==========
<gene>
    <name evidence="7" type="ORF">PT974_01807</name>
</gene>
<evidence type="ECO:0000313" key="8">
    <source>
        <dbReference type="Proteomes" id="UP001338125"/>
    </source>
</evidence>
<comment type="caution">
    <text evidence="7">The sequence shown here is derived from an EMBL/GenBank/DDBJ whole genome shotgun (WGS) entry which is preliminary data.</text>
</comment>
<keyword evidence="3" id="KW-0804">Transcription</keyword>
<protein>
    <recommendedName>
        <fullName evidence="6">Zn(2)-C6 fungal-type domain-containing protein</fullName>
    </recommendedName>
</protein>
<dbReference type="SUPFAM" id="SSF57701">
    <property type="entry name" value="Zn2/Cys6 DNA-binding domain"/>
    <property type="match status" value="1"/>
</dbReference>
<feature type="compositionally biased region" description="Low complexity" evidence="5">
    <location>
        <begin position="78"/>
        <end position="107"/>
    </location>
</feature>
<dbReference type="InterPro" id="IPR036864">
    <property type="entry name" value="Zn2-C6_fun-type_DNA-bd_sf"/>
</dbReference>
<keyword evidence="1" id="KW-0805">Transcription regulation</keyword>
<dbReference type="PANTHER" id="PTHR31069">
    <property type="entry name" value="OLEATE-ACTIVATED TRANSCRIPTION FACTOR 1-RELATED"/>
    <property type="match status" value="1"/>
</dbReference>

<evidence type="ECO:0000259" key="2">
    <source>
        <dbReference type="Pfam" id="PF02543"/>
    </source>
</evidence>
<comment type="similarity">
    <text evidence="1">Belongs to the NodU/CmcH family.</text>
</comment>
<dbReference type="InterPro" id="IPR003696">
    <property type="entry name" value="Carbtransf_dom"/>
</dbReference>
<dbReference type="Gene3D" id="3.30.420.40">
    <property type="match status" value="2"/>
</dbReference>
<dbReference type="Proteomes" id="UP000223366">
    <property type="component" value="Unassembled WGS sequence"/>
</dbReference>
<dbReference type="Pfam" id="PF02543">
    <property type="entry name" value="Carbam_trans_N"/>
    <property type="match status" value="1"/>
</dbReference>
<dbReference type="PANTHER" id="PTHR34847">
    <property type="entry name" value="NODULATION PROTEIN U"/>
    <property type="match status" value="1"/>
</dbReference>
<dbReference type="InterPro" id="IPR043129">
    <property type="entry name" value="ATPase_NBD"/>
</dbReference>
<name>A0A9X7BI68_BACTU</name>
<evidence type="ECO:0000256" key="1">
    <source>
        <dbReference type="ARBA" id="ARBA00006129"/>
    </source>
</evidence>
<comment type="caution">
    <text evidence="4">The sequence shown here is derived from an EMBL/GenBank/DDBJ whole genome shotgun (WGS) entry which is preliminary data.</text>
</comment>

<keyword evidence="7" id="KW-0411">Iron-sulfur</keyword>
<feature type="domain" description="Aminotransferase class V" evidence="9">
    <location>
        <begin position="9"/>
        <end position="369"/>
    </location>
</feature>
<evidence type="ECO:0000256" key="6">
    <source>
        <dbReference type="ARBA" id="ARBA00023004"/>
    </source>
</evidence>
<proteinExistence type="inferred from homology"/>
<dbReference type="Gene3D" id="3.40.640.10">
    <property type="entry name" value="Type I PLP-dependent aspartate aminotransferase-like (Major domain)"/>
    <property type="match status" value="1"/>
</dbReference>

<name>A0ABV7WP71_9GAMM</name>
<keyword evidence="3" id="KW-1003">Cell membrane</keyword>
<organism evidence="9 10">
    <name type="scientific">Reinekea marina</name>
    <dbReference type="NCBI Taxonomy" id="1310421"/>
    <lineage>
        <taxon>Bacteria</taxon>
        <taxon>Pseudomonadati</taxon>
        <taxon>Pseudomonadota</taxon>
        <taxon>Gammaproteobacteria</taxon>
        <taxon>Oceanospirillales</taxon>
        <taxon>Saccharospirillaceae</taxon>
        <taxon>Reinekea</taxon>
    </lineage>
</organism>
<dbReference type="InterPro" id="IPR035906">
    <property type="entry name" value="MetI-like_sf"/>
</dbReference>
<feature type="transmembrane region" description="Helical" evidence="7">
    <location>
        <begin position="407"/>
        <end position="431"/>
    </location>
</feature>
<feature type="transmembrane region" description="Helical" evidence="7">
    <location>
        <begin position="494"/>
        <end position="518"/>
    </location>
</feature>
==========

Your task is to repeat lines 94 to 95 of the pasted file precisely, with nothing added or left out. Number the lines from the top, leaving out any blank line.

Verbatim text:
    <dbReference type="NCBI Taxonomy" id="1310421"/>
    <lineage>